With Mathcad Professional, you can write your own programs using
specialized programming operators. A Mathcad program has many
attributes associated with programming languages including conditional branching, looping constructs, local scoping of variables, error handling, the ability to use other programs as subroutines, and the ability to call itself recursively.
Mathcad programs make it easy to do tasks that may be impossible or very inconvenient to do in any other way.
This chapter contains the following sections:
Defining a program
How to create simple programs. Local assignment statements.
Using a condition to suppress execution of a statement.
Using while loops and for loops to control iteration.
Controlling program execution
Using the break, continue, and return statements to modify the execution of a loop or an entire program.
Using the on error statement to trap errors and the error string function to issue error tips.
Programs within programs
Using subroutines and recursion in a Mathcad program.
Evaluating programs symbolically
Using a Mathcad program to generate a symbolic expression.
A sampling of programs displaying some of the power of Mathcad’s approach to programming.
Defining a program
A Mathcad program is a special kind of Mathcad expression you can create in Mathcad Professional. Like any expression, a program returns a value-a scalar, vector, array, nested array, or string-when followed by the equal sign. In fact, as described in “Evaluating programs symbolically” on page 416, you can evaluate some Mathcad programs symbolically. And just as you can define a variable or function in terms of an expression, you can also define it in terms of a program.
The main difference between a program and an expression is the way you tell Mathcad how to compute an answer. When you use an expression, you have to describe how to compute the answer in one statement. But when you use a program, you can use as many statements as you want to describe how to compute the answer. You can think of a program as a “compound expression.” The following example shows how to make a simple program to define the function:
Although the example chosen is so simple as to render programming unnecessary, it does illustrate how to separate the statements making up the program and how to use the local assignment operator, “f-“.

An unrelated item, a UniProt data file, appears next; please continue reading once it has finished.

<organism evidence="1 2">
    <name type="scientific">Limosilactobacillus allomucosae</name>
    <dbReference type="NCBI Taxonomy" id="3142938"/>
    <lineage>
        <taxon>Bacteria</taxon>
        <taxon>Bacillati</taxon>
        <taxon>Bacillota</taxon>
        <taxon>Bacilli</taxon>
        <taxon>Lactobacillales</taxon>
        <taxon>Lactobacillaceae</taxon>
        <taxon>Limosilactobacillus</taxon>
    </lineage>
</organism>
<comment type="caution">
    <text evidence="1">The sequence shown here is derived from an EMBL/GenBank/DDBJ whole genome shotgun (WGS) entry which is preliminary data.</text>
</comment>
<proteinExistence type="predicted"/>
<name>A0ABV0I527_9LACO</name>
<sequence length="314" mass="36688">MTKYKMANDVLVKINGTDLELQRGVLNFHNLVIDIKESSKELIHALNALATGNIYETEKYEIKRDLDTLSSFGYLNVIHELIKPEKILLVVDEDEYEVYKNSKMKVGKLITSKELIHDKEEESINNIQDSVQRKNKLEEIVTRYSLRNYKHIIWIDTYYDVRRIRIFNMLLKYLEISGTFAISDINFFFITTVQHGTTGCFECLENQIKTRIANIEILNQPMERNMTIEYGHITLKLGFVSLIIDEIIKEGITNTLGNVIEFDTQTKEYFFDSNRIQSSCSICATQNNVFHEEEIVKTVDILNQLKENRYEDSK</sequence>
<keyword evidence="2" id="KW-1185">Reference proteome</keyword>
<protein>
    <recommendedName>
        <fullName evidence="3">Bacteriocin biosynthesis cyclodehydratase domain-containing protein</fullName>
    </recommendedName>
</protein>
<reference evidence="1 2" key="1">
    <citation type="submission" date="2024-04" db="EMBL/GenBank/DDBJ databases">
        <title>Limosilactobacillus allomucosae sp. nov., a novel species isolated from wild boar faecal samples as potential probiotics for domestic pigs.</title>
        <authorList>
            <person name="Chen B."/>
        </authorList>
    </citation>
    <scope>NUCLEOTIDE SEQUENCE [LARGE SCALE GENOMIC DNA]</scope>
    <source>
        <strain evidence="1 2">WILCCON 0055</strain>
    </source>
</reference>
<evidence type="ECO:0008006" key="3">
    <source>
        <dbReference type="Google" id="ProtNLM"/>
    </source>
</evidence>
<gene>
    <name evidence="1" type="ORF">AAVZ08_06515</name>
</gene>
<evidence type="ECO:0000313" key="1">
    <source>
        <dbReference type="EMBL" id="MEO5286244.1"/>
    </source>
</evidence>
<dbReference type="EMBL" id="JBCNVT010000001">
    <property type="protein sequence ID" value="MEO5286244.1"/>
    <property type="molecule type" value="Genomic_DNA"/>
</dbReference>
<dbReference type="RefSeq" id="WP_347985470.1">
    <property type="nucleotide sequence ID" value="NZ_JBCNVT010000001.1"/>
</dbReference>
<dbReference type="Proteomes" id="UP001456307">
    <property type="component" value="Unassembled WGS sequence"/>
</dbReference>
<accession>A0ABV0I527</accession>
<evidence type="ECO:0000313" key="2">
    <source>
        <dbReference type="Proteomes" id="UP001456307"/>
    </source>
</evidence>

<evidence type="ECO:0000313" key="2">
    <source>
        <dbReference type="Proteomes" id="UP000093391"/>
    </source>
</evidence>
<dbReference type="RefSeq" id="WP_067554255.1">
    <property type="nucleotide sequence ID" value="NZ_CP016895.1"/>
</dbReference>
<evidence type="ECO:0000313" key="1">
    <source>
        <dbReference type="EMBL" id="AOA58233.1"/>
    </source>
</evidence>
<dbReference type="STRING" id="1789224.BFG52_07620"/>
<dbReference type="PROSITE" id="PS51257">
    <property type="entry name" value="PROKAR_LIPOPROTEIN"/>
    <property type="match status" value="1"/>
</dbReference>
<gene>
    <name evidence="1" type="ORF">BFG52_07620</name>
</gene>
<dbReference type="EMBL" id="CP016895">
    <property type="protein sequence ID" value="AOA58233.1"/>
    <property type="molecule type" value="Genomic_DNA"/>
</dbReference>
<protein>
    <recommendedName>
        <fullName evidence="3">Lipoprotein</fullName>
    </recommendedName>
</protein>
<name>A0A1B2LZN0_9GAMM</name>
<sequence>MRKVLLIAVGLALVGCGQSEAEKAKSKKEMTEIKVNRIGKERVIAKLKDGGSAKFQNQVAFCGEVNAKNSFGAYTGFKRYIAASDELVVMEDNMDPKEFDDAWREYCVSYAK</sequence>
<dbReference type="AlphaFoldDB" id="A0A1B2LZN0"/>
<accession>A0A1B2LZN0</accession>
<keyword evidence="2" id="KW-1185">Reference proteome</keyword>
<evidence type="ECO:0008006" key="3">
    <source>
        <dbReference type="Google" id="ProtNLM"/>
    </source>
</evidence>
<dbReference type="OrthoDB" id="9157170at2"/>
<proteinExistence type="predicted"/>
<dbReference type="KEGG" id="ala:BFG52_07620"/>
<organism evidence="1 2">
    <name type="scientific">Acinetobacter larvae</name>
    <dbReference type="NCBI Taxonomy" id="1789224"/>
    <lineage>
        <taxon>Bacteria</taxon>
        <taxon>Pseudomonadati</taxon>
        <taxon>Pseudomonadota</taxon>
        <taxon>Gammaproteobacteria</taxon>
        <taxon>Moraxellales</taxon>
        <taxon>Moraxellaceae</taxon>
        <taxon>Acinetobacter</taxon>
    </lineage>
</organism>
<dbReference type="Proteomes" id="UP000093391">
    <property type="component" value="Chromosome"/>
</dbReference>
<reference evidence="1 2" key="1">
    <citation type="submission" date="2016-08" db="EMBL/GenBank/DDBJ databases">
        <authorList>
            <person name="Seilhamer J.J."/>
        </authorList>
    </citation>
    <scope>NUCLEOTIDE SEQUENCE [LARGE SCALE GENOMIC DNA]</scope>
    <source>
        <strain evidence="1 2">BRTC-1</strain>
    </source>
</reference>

• Type the left side of the function definition, followed by a”: =”. Make sure the place holder is selected.
• Open the Programming Palette by clicking on the appropriate button in the Math Palette. Then click on the “Add Line” button. Alternatively press] .
• The remaining placeholder is the actual value to be returned by the program. Type log (z).
You can now use this function just as you would any other function. Figure 18-1 shows this function along with an equivalent function defined on one line instead of two. Note that z is undefined everywhere outside the program. The definition of z inside the program is local to the program. It has no effect anywhere else.
A program can have any number of statements. To add a statement, click the “Add Line” button on the toolbar again. Mathcad inserts a placeholder below whatever statement you’ve selected. To delete the placeholder, click on it and backspace over it
Figure 18-2 shows a more complex example involving the quadratic formula. Although you can define the quadratic formula with a single statement as shown in the top half of the figure, you may find it simpler to define it with a series of simple statements as shown in the bottom half. This lets you avoid having to edit very complicated expressions.
A Mathcad program, therefore, i an expression made up of a sequence of statements, each one of which is an expression in itself. Like any expression, a Mathcad programmust have a value, This value is simply the value of the expression forming the last statement executed by the program. It could be a string expression or a single number, or it could be an array of numbers ( ee Figure 18-7, for example). It could even be a mixture of types, as described in the section “Nested arrays” in Chapter 10.
The remaining sections describe how to use conditional statements, how to use various looping structures to control program flow, how to handle errors, how to evaluate programs symbolically, and how to build more complicated programs.